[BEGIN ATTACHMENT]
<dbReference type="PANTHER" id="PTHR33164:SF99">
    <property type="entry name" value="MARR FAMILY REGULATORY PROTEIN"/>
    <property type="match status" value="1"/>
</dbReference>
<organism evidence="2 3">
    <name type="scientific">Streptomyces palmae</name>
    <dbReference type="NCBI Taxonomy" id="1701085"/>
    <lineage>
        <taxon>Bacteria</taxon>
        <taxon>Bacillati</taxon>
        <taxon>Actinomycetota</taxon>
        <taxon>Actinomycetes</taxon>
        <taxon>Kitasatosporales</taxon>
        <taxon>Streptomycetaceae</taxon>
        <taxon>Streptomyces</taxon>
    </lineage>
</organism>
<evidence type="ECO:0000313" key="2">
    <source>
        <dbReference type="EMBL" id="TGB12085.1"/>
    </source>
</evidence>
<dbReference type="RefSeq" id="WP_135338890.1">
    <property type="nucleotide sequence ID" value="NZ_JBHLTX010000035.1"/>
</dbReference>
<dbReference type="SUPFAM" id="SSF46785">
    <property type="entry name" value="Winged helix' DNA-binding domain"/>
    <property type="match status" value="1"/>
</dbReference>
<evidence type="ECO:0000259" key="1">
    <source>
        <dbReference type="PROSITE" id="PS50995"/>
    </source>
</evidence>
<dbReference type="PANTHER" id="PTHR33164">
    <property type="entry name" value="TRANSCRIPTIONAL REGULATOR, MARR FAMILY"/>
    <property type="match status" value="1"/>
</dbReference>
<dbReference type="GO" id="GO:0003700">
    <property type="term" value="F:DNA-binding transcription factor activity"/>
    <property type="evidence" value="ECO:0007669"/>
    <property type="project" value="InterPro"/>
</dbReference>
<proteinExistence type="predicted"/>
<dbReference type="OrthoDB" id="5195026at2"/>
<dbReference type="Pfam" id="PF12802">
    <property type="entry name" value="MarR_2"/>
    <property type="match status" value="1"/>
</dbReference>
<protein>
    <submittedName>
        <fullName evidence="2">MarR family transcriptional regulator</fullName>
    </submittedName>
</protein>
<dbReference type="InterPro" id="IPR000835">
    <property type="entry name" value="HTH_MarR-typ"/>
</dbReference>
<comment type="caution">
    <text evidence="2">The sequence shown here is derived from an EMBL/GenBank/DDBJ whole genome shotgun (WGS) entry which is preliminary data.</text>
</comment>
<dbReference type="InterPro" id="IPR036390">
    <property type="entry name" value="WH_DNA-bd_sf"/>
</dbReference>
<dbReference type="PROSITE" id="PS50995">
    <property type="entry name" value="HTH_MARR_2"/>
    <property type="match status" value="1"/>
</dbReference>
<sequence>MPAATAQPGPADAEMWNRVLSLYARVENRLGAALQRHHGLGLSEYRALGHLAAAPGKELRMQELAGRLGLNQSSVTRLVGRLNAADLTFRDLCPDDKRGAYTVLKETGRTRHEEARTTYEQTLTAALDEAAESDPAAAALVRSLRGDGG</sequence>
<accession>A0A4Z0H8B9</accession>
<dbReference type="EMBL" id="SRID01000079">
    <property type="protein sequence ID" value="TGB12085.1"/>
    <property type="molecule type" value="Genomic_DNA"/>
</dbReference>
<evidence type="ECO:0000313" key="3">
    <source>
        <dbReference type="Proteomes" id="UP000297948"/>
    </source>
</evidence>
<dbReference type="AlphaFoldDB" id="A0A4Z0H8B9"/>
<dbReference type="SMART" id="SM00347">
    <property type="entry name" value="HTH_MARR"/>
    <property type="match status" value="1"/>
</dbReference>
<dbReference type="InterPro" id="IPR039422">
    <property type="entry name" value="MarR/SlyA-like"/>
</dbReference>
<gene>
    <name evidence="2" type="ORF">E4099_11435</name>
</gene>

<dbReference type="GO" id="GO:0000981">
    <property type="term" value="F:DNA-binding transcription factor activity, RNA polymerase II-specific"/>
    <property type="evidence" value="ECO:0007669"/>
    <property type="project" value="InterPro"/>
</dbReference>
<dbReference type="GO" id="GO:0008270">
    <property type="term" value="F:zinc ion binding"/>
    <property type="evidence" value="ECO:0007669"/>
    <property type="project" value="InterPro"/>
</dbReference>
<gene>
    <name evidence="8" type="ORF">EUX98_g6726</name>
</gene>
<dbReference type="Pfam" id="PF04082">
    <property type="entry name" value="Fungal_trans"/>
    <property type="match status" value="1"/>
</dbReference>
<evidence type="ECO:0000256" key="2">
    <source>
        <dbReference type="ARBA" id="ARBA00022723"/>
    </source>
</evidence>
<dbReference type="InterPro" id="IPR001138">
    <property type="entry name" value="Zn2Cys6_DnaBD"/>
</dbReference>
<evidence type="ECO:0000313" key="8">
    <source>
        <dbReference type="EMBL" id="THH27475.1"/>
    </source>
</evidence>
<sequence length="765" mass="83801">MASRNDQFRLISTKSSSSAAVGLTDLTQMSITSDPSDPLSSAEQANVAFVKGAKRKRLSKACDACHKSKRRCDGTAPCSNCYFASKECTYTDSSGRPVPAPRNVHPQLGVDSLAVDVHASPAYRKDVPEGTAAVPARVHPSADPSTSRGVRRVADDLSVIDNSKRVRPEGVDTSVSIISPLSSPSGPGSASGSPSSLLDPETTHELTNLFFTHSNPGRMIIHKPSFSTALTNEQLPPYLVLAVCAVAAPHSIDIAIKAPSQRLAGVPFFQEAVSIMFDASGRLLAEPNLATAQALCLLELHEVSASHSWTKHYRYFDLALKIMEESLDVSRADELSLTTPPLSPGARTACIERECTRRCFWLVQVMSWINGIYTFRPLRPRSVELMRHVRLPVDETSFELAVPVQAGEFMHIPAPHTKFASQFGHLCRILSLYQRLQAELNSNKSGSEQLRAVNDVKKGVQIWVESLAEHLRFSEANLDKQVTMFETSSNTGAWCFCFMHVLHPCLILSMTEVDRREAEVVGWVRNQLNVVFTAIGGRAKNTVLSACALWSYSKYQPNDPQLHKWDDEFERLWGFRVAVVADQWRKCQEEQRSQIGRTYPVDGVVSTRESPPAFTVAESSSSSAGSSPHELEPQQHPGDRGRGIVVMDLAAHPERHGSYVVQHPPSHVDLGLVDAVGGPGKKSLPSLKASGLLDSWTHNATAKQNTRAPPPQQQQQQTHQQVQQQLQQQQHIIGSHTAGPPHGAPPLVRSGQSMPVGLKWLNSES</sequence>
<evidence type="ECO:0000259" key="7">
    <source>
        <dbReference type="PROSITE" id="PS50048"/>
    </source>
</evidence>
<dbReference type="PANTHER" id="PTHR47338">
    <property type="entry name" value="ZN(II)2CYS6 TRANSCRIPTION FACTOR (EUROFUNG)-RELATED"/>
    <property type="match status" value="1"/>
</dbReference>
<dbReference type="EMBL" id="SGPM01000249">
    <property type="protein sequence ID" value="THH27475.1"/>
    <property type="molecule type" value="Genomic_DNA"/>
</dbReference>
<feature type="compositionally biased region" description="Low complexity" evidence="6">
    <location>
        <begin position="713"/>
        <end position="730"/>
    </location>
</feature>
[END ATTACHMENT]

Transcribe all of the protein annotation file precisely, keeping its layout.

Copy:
<dbReference type="PANTHER" id="PTHR33164:SF99">
    <property type="entry name" value="MARR FAMILY REGULATORY PROTEIN"/>
    <property type="match status" value="1"/>
</dbReference>
<organism evidence="2 3">
    <name type="scientific">Streptomyces palmae</name>
    <dbReference type="NCBI Taxonomy" id="1701085"/>
    <lineage>
        <taxon>Bacteria</taxon>
        <taxon>Bacillati</taxon>
        <taxon>Actinomycetota</taxon>
        <taxon>Actinomycetes</taxon>
        <taxon>Kitasatosporales</taxon>
        <taxon>Streptomycetaceae</taxon>
        <taxon>Streptomyces</taxon>
    </lineage>
</organism>
<evidence type="ECO:0000313" key="2">
    <source>
        <dbReference type="EMBL" id="TGB12085.1"/>
    </source>
</evidence>
<dbReference type="RefSeq" id="WP_135338890.1">
    <property type="nucleotide sequence ID" value="NZ_JBHLTX010000035.1"/>
</dbReference>
<dbReference type="SUPFAM" id="SSF46785">
    <property type="entry name" value="Winged helix' DNA-binding domain"/>
    <property type="match status" value="1"/>
</dbReference>
<evidence type="ECO:0000259" key="1">
    <source>
        <dbReference type="PROSITE" id="PS50995"/>
    </source>
</evidence>
<dbReference type="PANTHER" id="PTHR33164">
    <property type="entry name" value="TRANSCRIPTIONAL REGULATOR, MARR FAMILY"/>
    <property type="match status" value="1"/>
</dbReference>
<dbReference type="GO" id="GO:0003700">
    <property type="term" value="F:DNA-binding transcription factor activity"/>
    <property type="evidence" value="ECO:0007669"/>
    <property type="project" value="InterPro"/>
</dbReference>
<proteinExistence type="predicted"/>
<dbReference type="OrthoDB" id="5195026at2"/>
<dbReference type="Pfam" id="PF12802">
    <property type="entry name" value="MarR_2"/>
    <property type="match status" value="1"/>
</dbReference>
<protein>
    <submittedName>
        <fullName evidence="2">MarR family transcriptional regulator</fullName>
    </submittedName>
</protein>
<dbReference type="InterPro" id="IPR000835">
    <property type="entry name" value="HTH_MarR-typ"/>
</dbReference>
<comment type="caution">
    <text evidence="2">The sequence shown here is derived from an EMBL/GenBank/DDBJ whole genome shotgun (WGS) entry which is preliminary data.</text>
</comment>
<dbReference type="InterPro" id="IPR036390">
    <property type="entry name" value="WH_DNA-bd_sf"/>
</dbReference>
<dbReference type="PROSITE" id="PS50995">
    <property type="entry name" value="HTH_MARR_2"/>
    <property type="match status" value="1"/>
</dbReference>
<sequence>MPAATAQPGPADAEMWNRVLSLYARVENRLGAALQRHHGLGLSEYRALGHLAAAPGKELRMQELAGRLGLNQSSVTRLVGRLNAADLTFRDLCPDDKRGAYTVLKETGRTRHEEARTTYEQTLTAALDEAAESDPAAAALVRSLRGDGG</sequence>
<accession>A0A4Z0H8B9</accession>
<dbReference type="EMBL" id="SRID01000079">
    <property type="protein sequence ID" value="TGB12085.1"/>
    <property type="molecule type" value="Genomic_DNA"/>
</dbReference>
<evidence type="ECO:0000313" key="3">
    <source>
        <dbReference type="Proteomes" id="UP000297948"/>
    </source>
</evidence>
<dbReference type="AlphaFoldDB" id="A0A4Z0H8B9"/>
<dbReference type="SMART" id="SM00347">
    <property type="entry name" value="HTH_MARR"/>
    <property type="match status" value="1"/>
</dbReference>
<dbReference type="InterPro" id="IPR039422">
    <property type="entry name" value="MarR/SlyA-like"/>
</dbReference>
<gene>
    <name evidence="2" type="ORF">E4099_11435</name>
</gene>

<dbReference type="GO" id="GO:0000981">
    <property type="term" value="F:DNA-binding transcription factor activity, RNA polymerase II-specific"/>
    <property type="evidence" value="ECO:0007669"/>
    <property type="project" value="InterPro"/>
</dbReference>
<dbReference type="GO" id="GO:0008270">
    <property type="term" value="F:zinc ion binding"/>
    <property type="evidence" value="ECO:0007669"/>
    <property type="project" value="InterPro"/>
</dbReference>
<gene>
    <name evidence="8" type="ORF">EUX98_g6726</name>
</gene>
<dbReference type="Pfam" id="PF04082">
    <property type="entry name" value="Fungal_trans"/>
    <property type="match status" value="1"/>
</dbReference>
<evidence type="ECO:0000256" key="2">
    <source>
        <dbReference type="ARBA" id="ARBA00022723"/>
    </source>
</evidence>
<dbReference type="InterPro" id="IPR001138">
    <property type="entry name" value="Zn2Cys6_DnaBD"/>
</dbReference>
<evidence type="ECO:0000313" key="8">
    <source>
        <dbReference type="EMBL" id="THH27475.1"/>
    </source>
</evidence>
<sequence length="765" mass="83801">MASRNDQFRLISTKSSSSAAVGLTDLTQMSITSDPSDPLSSAEQANVAFVKGAKRKRLSKACDACHKSKRRCDGTAPCSNCYFASKECTYTDSSGRPVPAPRNVHPQLGVDSLAVDVHASPAYRKDVPEGTAAVPARVHPSADPSTSRGVRRVADDLSVIDNSKRVRPEGVDTSVSIISPLSSPSGPGSASGSPSSLLDPETTHELTNLFFTHSNPGRMIIHKPSFSTALTNEQLPPYLVLAVCAVAAPHSIDIAIKAPSQRLAGVPFFQEAVSIMFDASGRLLAEPNLATAQALCLLELHEVSASHSWTKHYRYFDLALKIMEESLDVSRADELSLTTPPLSPGARTACIERECTRRCFWLVQVMSWINGIYTFRPLRPRSVELMRHVRLPVDETSFELAVPVQAGEFMHIPAPHTKFASQFGHLCRILSLYQRLQAELNSNKSGSEQLRAVNDVKKGVQIWVESLAEHLRFSEANLDKQVTMFETSSNTGAWCFCFMHVLHPCLILSMTEVDRREAEVVGWVRNQLNVVFTAIGGRAKNTVLSACALWSYSKYQPNDPQLHKWDDEFERLWGFRVAVVADQWRKCQEEQRSQIGRTYPVDGVVSTRESPPAFTVAESSSSSAGSSPHELEPQQHPGDRGRGIVVMDLAAHPERHGSYVVQHPPSHVDLGLVDAVGGPGKKSLPSLKASGLLDSWTHNATAKQNTRAPPPQQQQQQTHQQVQQQLQQQQHIIGSHTAGPPHGAPPLVRSGQSMPVGLKWLNSES</sequence>
<evidence type="ECO:0000259" key="7">
    <source>
        <dbReference type="PROSITE" id="PS50048"/>
    </source>
</evidence>
<dbReference type="PANTHER" id="PTHR47338">
    <property type="entry name" value="ZN(II)2CYS6 TRANSCRIPTION FACTOR (EUROFUNG)-RELATED"/>
    <property type="match status" value="1"/>
</dbReference>
<dbReference type="EMBL" id="SGPM01000249">
    <property type="protein sequence ID" value="THH27475.1"/>
    <property type="molecule type" value="Genomic_DNA"/>
</dbReference>
<feature type="compositionally biased region" description="Low complexity" evidence="6">
    <location>
        <begin position="713"/>
        <end position="730"/>
    </location>
</feature>